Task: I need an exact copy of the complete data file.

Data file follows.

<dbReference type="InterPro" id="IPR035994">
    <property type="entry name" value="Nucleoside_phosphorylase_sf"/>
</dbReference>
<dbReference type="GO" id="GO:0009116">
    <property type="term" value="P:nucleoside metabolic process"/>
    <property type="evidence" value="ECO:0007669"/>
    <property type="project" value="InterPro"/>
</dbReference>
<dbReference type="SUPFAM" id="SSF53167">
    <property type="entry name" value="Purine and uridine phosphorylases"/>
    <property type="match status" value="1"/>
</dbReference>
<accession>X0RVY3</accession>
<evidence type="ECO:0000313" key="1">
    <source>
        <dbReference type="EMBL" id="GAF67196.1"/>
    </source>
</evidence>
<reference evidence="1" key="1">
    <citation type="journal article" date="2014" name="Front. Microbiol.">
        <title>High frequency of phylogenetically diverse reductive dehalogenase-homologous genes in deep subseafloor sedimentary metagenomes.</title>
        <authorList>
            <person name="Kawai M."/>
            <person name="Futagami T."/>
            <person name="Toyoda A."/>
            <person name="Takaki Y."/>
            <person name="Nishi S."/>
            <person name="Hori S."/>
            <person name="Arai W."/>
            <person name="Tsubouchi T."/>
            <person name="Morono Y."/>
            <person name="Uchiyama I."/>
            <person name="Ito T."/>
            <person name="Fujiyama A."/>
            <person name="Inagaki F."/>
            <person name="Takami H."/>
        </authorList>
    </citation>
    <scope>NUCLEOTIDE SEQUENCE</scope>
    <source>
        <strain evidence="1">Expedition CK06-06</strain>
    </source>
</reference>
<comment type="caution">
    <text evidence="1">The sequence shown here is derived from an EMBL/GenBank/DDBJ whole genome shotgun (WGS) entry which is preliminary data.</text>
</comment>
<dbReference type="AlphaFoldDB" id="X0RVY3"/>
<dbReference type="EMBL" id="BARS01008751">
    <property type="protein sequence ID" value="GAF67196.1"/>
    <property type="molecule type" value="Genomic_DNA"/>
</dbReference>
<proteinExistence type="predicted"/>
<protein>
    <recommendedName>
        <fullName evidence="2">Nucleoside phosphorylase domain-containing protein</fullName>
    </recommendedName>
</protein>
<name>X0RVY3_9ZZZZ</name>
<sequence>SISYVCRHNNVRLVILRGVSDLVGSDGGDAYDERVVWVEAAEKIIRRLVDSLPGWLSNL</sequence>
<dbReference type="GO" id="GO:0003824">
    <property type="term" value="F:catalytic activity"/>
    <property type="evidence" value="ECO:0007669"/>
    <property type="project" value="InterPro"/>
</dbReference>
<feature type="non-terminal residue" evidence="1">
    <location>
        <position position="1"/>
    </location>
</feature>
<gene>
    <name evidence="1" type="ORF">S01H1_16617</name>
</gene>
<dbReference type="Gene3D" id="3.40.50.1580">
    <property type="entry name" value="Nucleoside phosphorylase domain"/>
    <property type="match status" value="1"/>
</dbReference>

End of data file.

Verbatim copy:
<dbReference type="InterPro" id="IPR035994">
    <property type="entry name" value="Nucleoside_phosphorylase_sf"/>
</dbReference>
<dbReference type="GO" id="GO:0009116">
    <property type="term" value="P:nucleoside metabolic process"/>
    <property type="evidence" value="ECO:0007669"/>
    <property type="project" value="InterPro"/>
</dbReference>
<dbReference type="SUPFAM" id="SSF53167">
    <property type="entry name" value="Purine and uridine phosphorylases"/>
    <property type="match status" value="1"/>
</dbReference>
<accession>X0RVY3</accession>
<evidence type="ECO:0000313" key="1">
    <source>
        <dbReference type="EMBL" id="GAF67196.1"/>
    </source>
</evidence>
<reference evidence="1" key="1">
    <citation type="journal article" date="2014" name="Front. Microbiol.">
        <title>High frequency of phylogenetically diverse reductive dehalogenase-homologous genes in deep subseafloor sedimentary metagenomes.</title>
        <authorList>
            <person name="Kawai M."/>
            <person name="Futagami T."/>
            <person name="Toyoda A."/>
            <person name="Takaki Y."/>
            <person name="Nishi S."/>
            <person name="Hori S."/>
            <person name="Arai W."/>
            <person name="Tsubouchi T."/>
            <person name="Morono Y."/>
            <person name="Uchiyama I."/>
            <person name="Ito T."/>
            <person name="Fujiyama A."/>
            <person name="Inagaki F."/>
            <person name="Takami H."/>
        </authorList>
    </citation>
    <scope>NUCLEOTIDE SEQUENCE</scope>
    <source>
        <strain evidence="1">Expedition CK06-06</strain>
    </source>
</reference>
<comment type="caution">
    <text evidence="1">The sequence shown here is derived from an EMBL/GenBank/DDBJ whole genome shotgun (WGS) entry which is preliminary data.</text>
</comment>
<dbReference type="AlphaFoldDB" id="X0RVY3"/>
<dbReference type="EMBL" id="BARS01008751">
    <property type="protein sequence ID" value="GAF67196.1"/>
    <property type="molecule type" value="Genomic_DNA"/>
</dbReference>
<proteinExistence type="predicted"/>
<protein>
    <recommendedName>
        <fullName evidence="2">Nucleoside phosphorylase domain-containing protein</fullName>
    </recommendedName>
</protein>
<name>X0RVY3_9ZZZZ</name>
<sequence>SISYVCRHNNVRLVILRGVSDLVGSDGGDAYDERVVWVEAAEKIIRRLVDSLPGWLSNL</sequence>
<dbReference type="GO" id="GO:0003824">
    <property type="term" value="F:catalytic activity"/>
    <property type="evidence" value="ECO:0007669"/>
    <property type="project" value="InterPro"/>
</dbReference>
<feature type="non-terminal residue" evidence="1">
    <location>
        <position position="1"/>
    </location>
</feature>
<gene>
    <name evidence="1" type="ORF">S01H1_16617</name>
</gene>
<dbReference type="Gene3D" id="3.40.50.1580">
    <property type="entry name" value="Nucleoside phosphorylase domain"/>
    <property type="match status" value="1"/>
</dbReference>